Saturday, September 01, 2007

Lost: The Bush Administration Version

My family finally got hold of season 3 of Lost, which we've been watching closely. You might recall the show. It's about of group of outsiders whom fate strands on an island with only limited access to the outside world, full of people who speak cryptically, tropical fruit, computer equipment, and hot women, and all sorts of bizarre things happen to them.

The parallels are uncanny.

Thursday the Theatre of the Absurd reached a new height as the White House put more pressure on Taiwan, showing that, as the Nelson Report the other day made clear, State and the White House are in lockstep on the Taiwan issue:

A senior White House official on Thursday called Taiwan's planned referendum on joining the United Nations "perplexing," saying it adds unnecessary tension to regional relations.

"Membership in the United Nations requires statehood. Taiwan, or the Republic of China, is not at this point a state in the international community," National Security Council senior director for Asian affairs Dennis Wilder said.

"So we find the attempts by the DPP (Democratic Progressive) Party in Taiwan to call for a referendum of this subject a little bit perplexing as to why this would be useful, given the fact that Taiwan is not going to be able to join the United Nations under current circumstances, and that it only adds a degree of tension to cross-straits relations that we deem unnecessary."

On Thursday Lin Chia-lung, secretary general of the ruling DPP, hit back at an earlier condemnation of the referendum plan by US Deputy Secretary of State John Negroponte, who called it a provocative step toward declaring full independence -- a highly sensitive issue, as China insists Taiwan is part of its territory.

"Taiwan stands on the just and right side while a few US officials will be judged by history," said Lin.

"We hope the US would respect Taiwan's mainstream public opinion and not bow to pressure from the Chinese communists."

Nietzsche once remarked that whoever has character has a defining experience, that recurs repeatedly. Clearly US-Taiwan relations are marked by strong character. We went through this last year when Chen shut down the National Reunification Council, with its annual budget of $30, and the US massively overreacted -- and Chen failed to inform the US of what he was doing -- and the US accused Chen of breaking his promises, though he hadn't -- and the DPP replied in injured tones, and Taiwan's friends rolled their eyes at everyone's silliness. Been there, done that.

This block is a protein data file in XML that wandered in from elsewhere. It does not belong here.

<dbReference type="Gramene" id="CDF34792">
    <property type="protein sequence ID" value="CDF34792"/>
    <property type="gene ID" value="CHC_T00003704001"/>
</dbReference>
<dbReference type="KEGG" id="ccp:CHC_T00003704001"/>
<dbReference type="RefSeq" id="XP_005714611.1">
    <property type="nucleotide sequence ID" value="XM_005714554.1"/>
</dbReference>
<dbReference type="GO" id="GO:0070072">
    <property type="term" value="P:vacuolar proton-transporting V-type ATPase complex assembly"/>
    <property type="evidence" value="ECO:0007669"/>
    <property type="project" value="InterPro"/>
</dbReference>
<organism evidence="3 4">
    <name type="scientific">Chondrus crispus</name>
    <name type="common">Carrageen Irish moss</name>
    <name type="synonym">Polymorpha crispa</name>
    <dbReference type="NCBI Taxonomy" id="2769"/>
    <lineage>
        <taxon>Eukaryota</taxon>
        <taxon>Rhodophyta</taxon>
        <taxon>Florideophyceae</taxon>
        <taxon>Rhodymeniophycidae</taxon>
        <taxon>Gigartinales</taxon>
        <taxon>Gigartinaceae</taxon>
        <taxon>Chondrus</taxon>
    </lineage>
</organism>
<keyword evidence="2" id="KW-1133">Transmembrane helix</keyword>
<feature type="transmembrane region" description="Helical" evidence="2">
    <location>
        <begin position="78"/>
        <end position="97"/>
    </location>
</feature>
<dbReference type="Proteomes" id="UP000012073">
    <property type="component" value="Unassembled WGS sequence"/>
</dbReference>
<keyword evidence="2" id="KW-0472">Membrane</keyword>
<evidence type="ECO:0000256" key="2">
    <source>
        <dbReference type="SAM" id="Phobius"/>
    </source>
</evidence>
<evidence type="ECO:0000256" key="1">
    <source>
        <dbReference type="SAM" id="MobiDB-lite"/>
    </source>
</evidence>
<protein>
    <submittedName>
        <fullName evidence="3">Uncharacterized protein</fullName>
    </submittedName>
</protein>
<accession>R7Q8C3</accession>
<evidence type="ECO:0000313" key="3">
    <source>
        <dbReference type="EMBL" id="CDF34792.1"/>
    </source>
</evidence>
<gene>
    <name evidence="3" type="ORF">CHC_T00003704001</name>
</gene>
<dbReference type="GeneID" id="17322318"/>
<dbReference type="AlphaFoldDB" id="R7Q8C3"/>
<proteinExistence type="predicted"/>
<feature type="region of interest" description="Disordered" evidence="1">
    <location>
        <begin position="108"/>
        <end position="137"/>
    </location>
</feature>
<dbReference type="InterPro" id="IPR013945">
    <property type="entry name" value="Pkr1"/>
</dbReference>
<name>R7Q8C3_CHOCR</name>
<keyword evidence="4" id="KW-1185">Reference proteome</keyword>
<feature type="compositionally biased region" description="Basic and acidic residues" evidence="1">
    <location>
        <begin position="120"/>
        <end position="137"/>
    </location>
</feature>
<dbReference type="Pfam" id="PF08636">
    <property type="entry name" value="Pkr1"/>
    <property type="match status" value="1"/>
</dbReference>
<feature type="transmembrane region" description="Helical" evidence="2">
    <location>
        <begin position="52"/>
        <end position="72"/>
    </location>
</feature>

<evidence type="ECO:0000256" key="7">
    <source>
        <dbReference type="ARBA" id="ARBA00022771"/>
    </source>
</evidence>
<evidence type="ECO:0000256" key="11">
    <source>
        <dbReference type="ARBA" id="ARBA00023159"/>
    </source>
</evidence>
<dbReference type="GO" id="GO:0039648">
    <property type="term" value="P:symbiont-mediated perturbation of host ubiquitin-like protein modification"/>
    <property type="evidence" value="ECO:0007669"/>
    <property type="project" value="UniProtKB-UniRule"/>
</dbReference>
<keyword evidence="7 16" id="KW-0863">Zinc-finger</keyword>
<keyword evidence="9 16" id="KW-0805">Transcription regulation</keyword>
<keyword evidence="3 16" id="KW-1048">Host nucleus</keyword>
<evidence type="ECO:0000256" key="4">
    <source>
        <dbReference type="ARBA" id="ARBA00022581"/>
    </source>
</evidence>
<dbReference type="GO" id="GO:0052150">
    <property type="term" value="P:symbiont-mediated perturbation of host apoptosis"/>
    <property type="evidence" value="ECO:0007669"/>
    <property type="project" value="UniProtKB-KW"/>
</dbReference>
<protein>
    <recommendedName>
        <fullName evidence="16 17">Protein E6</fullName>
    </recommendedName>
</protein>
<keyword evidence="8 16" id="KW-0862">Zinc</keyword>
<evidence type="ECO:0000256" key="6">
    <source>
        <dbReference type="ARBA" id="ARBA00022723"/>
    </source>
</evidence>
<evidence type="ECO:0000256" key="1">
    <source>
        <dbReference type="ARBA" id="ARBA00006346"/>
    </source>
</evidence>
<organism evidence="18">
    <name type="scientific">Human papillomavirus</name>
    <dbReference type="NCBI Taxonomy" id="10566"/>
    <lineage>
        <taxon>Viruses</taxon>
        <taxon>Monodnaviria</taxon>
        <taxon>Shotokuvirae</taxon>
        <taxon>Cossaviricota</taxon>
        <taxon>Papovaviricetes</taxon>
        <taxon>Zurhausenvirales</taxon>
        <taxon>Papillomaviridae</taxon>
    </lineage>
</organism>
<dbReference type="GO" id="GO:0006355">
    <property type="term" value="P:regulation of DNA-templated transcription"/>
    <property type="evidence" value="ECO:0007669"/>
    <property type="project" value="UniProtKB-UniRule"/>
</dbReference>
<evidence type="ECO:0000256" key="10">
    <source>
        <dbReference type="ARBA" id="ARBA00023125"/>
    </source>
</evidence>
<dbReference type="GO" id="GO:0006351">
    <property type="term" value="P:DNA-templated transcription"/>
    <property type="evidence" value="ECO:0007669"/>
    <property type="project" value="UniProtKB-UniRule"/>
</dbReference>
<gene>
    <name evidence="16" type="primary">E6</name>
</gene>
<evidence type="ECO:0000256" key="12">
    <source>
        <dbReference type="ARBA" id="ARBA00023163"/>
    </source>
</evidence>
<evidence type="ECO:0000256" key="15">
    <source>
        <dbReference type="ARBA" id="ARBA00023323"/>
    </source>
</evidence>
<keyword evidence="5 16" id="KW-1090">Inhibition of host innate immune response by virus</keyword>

Why is the US reacting so? Probably because Beijing is pushing them, but also because it is justifiably angry that Chen Shui-bian once again made an international move without informing them. That's the Chinese Boss mentality at work in Chen -- I'm the boss, so I make the decisions, and I'll tell you when I want to. Wrong move.

Meanwhile the Bush Administration has completely fallen into line with China's media theatre. "Unnecessarily adding to tensions." Tensions? Today thousands of Taiwanese travelers will enter China. Hundreds will establish new businesses. Many will ship money in and out. Products of Taiwanese businesses will flow out of China, and raw materials will be transported in. Taiwanese entertainers will give performances, and tourists from the island freely move all over China.

Yup. Sure sucks when things are tense.

UPDATE: US China Caucus co-chair says if UN referendum passes it will be causus belli.


TicoExpat said...

Many years ago, when I was in highschool, and we studied United States history, our teacher pointed out that the US alternated between periods of islolation and expansion, usually choosing isolation at the worst possible moments, i.e. right before WWII -if I recall correctly.

Could it be that they are ready to crunch and go back into a collective shell -or as one of my US uncles puts it, "if they want us to defend them, they have to pay up first"?

As much as I dislike the Bush administration rethoric on this UN issue, I am also lead to believe that it has more to do with the fact that they just have too much on their plates, and no pleas of democracy or justice can go through when the bottom line is crimson red.